7. Isn't it adorable that you cart your findings everywhere in these Radio Flyers? Ahhhh, I love it! I didn't set out knowing what type of plant we'd be putting in our pots. So one thing that's a great idea if you're a beginning gardener like we are is approaching things with an open mind. I guess these Burford Hollies are usually used as an background plant and not the kind you pot and show off as an accent piece. Well, we're doing things different around CasaCullen and the lady at the Natural Gardener said she hoped others followed suit and chose the right plants by environmental conditions and not just by looks.
8. The hubby and Zola the Yorkie get to work on the front porch. We recollected all the gravel from step 1 above. Then we placed about 4 inches of gravel in the bottom of each pot and placed the pots exactly where we wanted them located on the porch. CC Hubby also uprooted a few plants there were blocking the view of our front porch and our gorgeous new blue pots. We added new potting soil (3 bags for a total of $25.17) and centered each plant with complete diligence in their respective pot.
9. Here's a good peek at the finished product. I love how the colors play off one another and now CC Hubby is all smiles with the outcome. He actually gave me a big hug the next day when he got home from work and said pulling up and seeing the new and improved curbside appeal make him smile. It makes a huge difference now that we've removed some of the obnoxious plants that were blocking the view and we've added a strong pop of color with our pretty blue pots and dark green holly plants.
10. We are beyond thrilled with the outcome of our DIY painted planters! Don't believe me? Look closely or click to enlarge this picture below and you'll spot someone grinning from ear to ear behind that glass door. What a goofball!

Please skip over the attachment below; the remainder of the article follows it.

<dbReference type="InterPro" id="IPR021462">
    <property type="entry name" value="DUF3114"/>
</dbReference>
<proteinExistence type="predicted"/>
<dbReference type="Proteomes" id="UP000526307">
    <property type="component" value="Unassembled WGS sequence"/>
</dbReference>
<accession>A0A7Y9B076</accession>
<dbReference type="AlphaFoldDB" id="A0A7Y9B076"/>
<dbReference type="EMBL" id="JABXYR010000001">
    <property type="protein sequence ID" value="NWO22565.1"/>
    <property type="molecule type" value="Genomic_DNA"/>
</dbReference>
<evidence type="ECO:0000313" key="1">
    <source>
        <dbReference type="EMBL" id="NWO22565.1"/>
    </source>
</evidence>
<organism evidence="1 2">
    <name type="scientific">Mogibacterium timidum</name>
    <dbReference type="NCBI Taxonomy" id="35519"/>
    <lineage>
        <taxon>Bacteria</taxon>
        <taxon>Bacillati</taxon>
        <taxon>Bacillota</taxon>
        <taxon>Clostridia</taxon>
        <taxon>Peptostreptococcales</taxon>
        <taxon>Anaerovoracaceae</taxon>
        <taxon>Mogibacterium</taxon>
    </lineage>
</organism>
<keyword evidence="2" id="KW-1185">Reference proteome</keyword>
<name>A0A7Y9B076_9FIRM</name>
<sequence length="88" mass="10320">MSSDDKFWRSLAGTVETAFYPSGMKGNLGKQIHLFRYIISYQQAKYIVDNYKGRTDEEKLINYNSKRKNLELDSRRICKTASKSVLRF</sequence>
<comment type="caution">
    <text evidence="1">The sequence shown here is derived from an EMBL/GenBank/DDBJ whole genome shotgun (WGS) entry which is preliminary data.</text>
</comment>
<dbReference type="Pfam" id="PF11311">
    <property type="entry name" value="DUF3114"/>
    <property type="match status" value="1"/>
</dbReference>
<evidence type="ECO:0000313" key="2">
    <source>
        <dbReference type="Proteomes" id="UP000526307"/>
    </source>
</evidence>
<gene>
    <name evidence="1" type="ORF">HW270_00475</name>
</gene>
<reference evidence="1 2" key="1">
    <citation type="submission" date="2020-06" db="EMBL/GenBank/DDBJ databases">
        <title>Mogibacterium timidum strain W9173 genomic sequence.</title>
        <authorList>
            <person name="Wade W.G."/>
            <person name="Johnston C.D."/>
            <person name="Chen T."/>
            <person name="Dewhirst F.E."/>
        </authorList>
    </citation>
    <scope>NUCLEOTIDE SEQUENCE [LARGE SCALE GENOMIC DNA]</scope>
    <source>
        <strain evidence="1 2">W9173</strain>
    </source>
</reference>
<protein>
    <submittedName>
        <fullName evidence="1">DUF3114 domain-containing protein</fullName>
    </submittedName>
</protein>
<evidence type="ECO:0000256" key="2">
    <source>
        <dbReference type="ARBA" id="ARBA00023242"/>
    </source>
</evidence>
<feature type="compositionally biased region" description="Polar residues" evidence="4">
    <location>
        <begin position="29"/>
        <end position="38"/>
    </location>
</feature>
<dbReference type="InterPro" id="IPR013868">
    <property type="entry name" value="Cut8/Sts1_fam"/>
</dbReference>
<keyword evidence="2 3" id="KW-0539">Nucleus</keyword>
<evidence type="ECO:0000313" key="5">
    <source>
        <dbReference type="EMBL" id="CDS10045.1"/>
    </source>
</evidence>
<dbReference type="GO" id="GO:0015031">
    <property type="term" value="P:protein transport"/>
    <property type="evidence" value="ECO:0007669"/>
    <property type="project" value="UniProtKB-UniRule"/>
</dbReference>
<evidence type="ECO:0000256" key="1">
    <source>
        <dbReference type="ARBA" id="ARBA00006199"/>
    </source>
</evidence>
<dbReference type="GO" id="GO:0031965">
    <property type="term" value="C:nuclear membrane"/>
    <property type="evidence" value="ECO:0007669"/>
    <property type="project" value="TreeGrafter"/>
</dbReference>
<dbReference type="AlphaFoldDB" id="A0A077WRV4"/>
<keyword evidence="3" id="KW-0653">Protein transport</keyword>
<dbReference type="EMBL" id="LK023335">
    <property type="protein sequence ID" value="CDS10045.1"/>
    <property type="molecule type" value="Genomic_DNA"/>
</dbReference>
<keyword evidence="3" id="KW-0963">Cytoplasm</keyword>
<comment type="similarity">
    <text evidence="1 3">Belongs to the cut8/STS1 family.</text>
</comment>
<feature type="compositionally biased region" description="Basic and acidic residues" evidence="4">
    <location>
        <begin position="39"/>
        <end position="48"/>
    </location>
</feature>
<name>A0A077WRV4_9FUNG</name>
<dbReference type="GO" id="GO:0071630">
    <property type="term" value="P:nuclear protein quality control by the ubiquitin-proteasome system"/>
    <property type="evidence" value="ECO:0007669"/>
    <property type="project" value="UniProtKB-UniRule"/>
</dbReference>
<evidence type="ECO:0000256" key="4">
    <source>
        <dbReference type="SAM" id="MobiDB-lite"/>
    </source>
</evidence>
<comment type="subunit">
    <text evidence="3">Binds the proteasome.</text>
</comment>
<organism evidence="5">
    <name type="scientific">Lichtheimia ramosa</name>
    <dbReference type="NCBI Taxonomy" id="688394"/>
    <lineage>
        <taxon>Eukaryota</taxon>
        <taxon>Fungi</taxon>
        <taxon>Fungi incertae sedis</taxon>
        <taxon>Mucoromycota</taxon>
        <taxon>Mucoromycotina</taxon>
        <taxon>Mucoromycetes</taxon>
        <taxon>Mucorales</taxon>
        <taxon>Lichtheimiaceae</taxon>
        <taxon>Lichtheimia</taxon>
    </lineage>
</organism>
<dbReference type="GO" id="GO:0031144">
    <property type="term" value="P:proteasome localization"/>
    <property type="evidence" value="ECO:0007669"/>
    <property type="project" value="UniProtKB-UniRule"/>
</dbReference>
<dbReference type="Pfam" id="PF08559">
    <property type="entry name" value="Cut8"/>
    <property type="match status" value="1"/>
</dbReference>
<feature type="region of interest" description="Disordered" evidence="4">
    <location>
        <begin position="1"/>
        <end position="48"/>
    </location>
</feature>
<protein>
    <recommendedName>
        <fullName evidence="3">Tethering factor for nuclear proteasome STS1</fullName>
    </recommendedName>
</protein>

Breakdown of Costs for our DIY Project:
2 Terra Cotta Planters - already owned
1 can Thompson's Water Sealer - $4.96
2 cans Valspar Interior/Exterior Premium Enamel Spray Paint - $8.48
2 Dwarf Burford Holly Plants - $49.98
3 Bags Potting Soil - $25.17
Gravel for Bottom of Planter - already owned
TOTAL cost of Project for our Painted Terra Cotta Planters = $88.59
And remember, if you have the pot(s), potting soil and plant(s)...all you'll need to purchase is the Thompson's Water Sealer and Spray Paint to complete this project. Again, we're beginning gardeners so we had more to purchase. Cheers!
Also readers, if you have any questions about the process we used please feel free to email us at firstname.lastname@example.org anytime. Or, if you'd like to submit pictures of a DIY or Before and After that you've recently tackled, you know we'd love to hear about and possibly feature it on the site. Enjoy!
Check out more of our DIY Projects: stylishly display your children's artwork, re-purpose/re-paint a glass and wood table lamp, make your own butcher block island, easily frame fabric for chic wall art, frame your love letters, create an art wall background and redesign your master bath with white paint and nickel hardware.
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Above images captured via CasaCullen's Elph PowerShot Camera and CC's iPhone